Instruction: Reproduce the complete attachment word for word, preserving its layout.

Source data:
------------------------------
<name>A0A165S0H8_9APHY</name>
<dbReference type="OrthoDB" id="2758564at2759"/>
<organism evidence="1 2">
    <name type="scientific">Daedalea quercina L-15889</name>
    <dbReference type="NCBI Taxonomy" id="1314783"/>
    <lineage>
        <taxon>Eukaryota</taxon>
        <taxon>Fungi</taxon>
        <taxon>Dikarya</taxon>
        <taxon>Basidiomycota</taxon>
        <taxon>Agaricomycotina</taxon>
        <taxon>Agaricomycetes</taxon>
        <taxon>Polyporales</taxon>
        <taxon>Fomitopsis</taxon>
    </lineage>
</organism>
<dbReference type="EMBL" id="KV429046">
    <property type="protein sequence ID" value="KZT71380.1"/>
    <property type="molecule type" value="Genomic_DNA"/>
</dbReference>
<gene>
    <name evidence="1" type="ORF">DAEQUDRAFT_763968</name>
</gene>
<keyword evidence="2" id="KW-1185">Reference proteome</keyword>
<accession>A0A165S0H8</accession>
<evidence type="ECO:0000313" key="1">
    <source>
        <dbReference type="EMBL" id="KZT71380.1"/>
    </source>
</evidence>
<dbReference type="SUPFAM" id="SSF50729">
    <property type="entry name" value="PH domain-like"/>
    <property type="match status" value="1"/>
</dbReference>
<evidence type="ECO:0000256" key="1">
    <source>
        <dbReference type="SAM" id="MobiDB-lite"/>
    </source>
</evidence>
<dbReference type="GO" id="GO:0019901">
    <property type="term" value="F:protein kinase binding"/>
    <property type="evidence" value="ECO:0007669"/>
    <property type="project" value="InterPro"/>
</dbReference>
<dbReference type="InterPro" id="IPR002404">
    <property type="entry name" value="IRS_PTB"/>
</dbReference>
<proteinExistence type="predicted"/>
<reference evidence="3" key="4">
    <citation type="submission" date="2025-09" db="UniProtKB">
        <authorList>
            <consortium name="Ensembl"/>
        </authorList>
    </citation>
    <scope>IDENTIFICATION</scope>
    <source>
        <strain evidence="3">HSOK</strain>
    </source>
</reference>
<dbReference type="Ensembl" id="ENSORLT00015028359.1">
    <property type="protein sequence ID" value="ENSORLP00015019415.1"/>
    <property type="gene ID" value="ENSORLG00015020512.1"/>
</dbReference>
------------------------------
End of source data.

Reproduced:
<name>A0A165S0H8_9APHY</name>
<dbReference type="OrthoDB" id="2758564at2759"/>
<organism evidence="1 2">
    <name type="scientific">Daedalea quercina L-15889</name>
    <dbReference type="NCBI Taxonomy" id="1314783"/>
    <lineage>
        <taxon>Eukaryota</taxon>
        <taxon>Fungi</taxon>
        <taxon>Dikarya</taxon>
        <taxon>Basidiomycota</taxon>
        <taxon>Agaricomycotina</taxon>
        <taxon>Agaricomycetes</taxon>
        <taxon>Polyporales</taxon>
        <taxon>Fomitopsis</taxon>
    </lineage>
</organism>
<dbReference type="EMBL" id="KV429046">
    <property type="protein sequence ID" value="KZT71380.1"/>
    <property type="molecule type" value="Genomic_DNA"/>
</dbReference>
<gene>
    <name evidence="1" type="ORF">DAEQUDRAFT_763968</name>
</gene>
<keyword evidence="2" id="KW-1185">Reference proteome</keyword>
<accession>A0A165S0H8</accession>
<evidence type="ECO:0000313" key="1">
    <source>
        <dbReference type="EMBL" id="KZT71380.1"/>
    </source>
</evidence>
<dbReference type="SUPFAM" id="SSF50729">
    <property type="entry name" value="PH domain-like"/>
    <property type="match status" value="1"/>
</dbReference>
<evidence type="ECO:0000256" key="1">
    <source>
        <dbReference type="SAM" id="MobiDB-lite"/>
    </source>
</evidence>
<dbReference type="GO" id="GO:0019901">
    <property type="term" value="F:protein kinase binding"/>
    <property type="evidence" value="ECO:0007669"/>
    <property type="project" value="InterPro"/>
</dbReference>
<dbReference type="InterPro" id="IPR002404">
    <property type="entry name" value="IRS_PTB"/>
</dbReference>
<proteinExistence type="predicted"/>
<reference evidence="3" key="4">
    <citation type="submission" date="2025-09" db="UniProtKB">
        <authorList>
            <consortium name="Ensembl"/>
        </authorList>
    </citation>
    <scope>IDENTIFICATION</scope>
    <source>
        <strain evidence="3">HSOK</strain>
    </source>
</reference>
<dbReference type="Ensembl" id="ENSORLT00015028359.1">
    <property type="protein sequence ID" value="ENSORLP00015019415.1"/>
    <property type="gene ID" value="ENSORLG00015020512.1"/>
</dbReference>